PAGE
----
US, India working to incorporate biometrics into Unique Identification System
April 30th, 2010

EPIC reports:

Worker Biometric ID Under Consideration in US

Senators Charles Schumer and Lindsey Graham have proposed a new
national identity card. The Senators would require that “all U.S.
citizens and legal immigrants who want jobs” obtain a “high-tech,
fraud-proof Social Security card” with a unique biometric identifier.
The card, they say, would not contain private information, medical
information, or tracking techniques, and the biometric identifiers
would not be stored in a government database. EPIC has testified in
Congress and commented to federal agencies on the privacy and security
risks associated with national identification systems and biometric
identifiers.

Schumer & Graham: The Right Way to Mend Immigration

http://www.epic.org/redirect/040710natlidproposal.html

EPIC Testimony regarding a 2007 National ID proposal

http://epic.org/privacy/ssn/eevs_test_060707.pdf

EPIC Comments regarding RealID proposal

http://epic.org/privacy/id-cards/epic_realid_comments.pdf

EPIC: National ID and the Real ID Act

http://epic.org/privacy/id-cards/

EPIC: Biometric Identifiers
http://epic.org/privacy/biometrics/

The government of India is coming closer to creating a biometric-embedded Unique Identification System. Originally reported back in Nov 2009 on http://wikileaks.org/ (now missing from that website), now reported by BBC as “biometric census“.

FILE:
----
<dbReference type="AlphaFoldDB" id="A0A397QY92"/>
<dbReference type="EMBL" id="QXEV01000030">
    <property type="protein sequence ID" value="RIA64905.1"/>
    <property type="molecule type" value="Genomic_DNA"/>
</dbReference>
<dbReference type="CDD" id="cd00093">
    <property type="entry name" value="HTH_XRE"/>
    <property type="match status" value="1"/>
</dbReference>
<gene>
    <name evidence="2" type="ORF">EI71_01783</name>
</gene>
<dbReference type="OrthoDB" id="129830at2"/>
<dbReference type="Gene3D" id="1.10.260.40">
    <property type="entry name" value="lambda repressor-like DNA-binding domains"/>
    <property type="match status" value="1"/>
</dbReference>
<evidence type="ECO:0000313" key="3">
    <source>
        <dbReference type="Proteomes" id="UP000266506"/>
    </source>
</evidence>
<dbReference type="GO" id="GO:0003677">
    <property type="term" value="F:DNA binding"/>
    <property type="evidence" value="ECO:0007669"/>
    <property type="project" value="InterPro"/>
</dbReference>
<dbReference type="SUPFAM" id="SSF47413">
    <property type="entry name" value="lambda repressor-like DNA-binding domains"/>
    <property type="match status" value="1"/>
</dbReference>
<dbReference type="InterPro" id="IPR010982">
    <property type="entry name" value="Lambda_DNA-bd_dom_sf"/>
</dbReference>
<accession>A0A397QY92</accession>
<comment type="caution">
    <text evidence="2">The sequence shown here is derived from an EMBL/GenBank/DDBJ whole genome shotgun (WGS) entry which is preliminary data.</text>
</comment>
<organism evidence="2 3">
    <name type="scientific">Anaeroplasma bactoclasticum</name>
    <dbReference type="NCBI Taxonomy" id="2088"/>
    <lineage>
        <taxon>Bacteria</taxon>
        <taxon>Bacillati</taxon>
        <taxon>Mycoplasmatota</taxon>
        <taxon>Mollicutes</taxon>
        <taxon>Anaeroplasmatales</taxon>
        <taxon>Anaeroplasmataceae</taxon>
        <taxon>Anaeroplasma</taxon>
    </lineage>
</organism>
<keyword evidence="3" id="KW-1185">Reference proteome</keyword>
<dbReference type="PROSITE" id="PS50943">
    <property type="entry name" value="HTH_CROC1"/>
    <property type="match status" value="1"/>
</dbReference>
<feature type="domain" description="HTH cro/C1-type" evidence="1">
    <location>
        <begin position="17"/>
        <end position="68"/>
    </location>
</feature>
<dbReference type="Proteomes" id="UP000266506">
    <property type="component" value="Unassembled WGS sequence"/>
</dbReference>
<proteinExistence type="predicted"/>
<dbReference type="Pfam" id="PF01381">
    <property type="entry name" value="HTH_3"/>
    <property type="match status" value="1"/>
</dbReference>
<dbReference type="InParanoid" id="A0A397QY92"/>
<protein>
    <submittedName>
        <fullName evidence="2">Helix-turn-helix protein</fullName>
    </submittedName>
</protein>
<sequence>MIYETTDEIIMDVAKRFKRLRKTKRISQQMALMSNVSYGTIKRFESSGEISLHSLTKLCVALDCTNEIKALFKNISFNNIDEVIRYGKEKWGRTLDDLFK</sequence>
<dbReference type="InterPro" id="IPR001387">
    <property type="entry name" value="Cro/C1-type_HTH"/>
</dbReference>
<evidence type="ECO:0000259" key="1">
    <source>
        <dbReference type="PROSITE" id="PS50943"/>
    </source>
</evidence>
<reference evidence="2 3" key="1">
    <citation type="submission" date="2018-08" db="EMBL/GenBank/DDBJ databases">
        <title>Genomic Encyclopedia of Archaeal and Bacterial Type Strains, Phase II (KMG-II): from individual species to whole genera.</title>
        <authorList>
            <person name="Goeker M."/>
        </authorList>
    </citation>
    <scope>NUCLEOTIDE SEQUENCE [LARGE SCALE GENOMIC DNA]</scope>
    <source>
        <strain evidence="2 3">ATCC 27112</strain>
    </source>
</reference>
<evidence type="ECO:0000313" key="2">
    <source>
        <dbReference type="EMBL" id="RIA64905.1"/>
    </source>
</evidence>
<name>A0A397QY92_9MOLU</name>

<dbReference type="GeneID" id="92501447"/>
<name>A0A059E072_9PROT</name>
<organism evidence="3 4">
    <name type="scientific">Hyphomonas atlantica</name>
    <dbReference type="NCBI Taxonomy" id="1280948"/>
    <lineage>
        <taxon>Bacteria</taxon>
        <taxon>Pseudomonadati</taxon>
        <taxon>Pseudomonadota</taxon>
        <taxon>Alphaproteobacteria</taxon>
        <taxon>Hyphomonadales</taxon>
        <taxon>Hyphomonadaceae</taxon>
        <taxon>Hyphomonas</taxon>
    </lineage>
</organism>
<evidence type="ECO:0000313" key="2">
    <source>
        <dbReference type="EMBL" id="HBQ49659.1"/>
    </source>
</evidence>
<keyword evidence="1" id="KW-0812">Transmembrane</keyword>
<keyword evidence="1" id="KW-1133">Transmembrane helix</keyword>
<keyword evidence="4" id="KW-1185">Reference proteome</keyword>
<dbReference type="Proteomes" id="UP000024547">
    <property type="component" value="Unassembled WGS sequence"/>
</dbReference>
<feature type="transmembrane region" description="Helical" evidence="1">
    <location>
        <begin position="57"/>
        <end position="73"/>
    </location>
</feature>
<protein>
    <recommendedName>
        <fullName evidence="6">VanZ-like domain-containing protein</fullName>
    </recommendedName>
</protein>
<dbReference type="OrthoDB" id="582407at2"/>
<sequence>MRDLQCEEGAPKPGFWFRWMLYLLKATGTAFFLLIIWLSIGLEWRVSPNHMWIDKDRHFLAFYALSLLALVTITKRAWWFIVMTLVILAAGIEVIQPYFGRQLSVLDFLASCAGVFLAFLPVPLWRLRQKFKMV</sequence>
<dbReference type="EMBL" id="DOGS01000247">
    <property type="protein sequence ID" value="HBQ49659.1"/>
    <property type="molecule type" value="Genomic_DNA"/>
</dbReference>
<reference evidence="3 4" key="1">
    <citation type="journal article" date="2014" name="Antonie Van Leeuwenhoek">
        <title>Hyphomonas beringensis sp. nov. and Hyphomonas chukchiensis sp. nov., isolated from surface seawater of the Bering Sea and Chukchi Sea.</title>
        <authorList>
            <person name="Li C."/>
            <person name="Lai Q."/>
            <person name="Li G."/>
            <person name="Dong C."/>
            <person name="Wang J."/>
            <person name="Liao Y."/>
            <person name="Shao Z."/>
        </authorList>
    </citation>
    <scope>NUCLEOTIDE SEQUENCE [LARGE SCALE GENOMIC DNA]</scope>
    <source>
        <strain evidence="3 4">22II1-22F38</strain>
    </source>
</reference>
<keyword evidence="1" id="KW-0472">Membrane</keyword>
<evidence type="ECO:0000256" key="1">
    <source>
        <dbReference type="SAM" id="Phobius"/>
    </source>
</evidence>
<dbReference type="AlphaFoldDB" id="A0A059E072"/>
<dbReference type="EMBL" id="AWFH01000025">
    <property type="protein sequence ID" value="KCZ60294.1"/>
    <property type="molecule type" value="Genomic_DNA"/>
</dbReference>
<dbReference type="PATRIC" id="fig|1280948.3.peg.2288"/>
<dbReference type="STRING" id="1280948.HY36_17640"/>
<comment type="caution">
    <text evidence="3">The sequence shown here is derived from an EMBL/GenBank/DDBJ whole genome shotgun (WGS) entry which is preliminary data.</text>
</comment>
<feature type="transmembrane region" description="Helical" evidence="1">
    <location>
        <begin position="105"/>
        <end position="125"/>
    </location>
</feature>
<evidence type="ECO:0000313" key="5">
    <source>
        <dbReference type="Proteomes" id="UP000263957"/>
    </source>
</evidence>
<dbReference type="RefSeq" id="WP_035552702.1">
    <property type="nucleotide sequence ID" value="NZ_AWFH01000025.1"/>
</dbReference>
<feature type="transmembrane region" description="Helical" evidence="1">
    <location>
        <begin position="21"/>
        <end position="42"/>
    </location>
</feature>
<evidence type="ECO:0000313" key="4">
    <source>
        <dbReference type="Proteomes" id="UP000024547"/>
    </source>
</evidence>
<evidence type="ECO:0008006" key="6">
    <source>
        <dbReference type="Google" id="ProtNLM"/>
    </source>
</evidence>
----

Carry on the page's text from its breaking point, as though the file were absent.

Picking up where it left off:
India will likely be the example followed by many other nations in creating biometric identities for citizens. There are some important questions about who should control this data about individuals, what rights should people have in regards to unique identifiers? for instance, should people be excluded from earning wages, communicating, and generally operating in society if they lack these government-issued identities? Prior to the deployment and instituting of these systems, we need to see vigorous debate and discussion about how these systems will affect the basic rights of people. Now is the time in the US and India,  to begin speaking out in public forums and channels about where you stand on your rights and your privacy.

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Comments

Mr. Rose,

I applaud you for reminding all readers that it is now time for “vigorous debate and discussion” about government practices relating to biometric recognition and identification. The subtlety and effectiveness of newer unique identifiers can lead to passive acceptance of data gathering. We need broad consensus on new data and identity-profiling protocols, as well as alert sentinels who fairly present the emerging implications of these technologies.

I have written about some of these issues in two recent Metalifestream blog posts: “Designer Privacy” http://metalifestream.com/wordpress/?p=1489 and “Face Recognition” http://metalifestream.com/wordpress/?p=1344.

I look forward to seeing, and participating in, more discussion on what Unique Identification Systems will mean for all of us.

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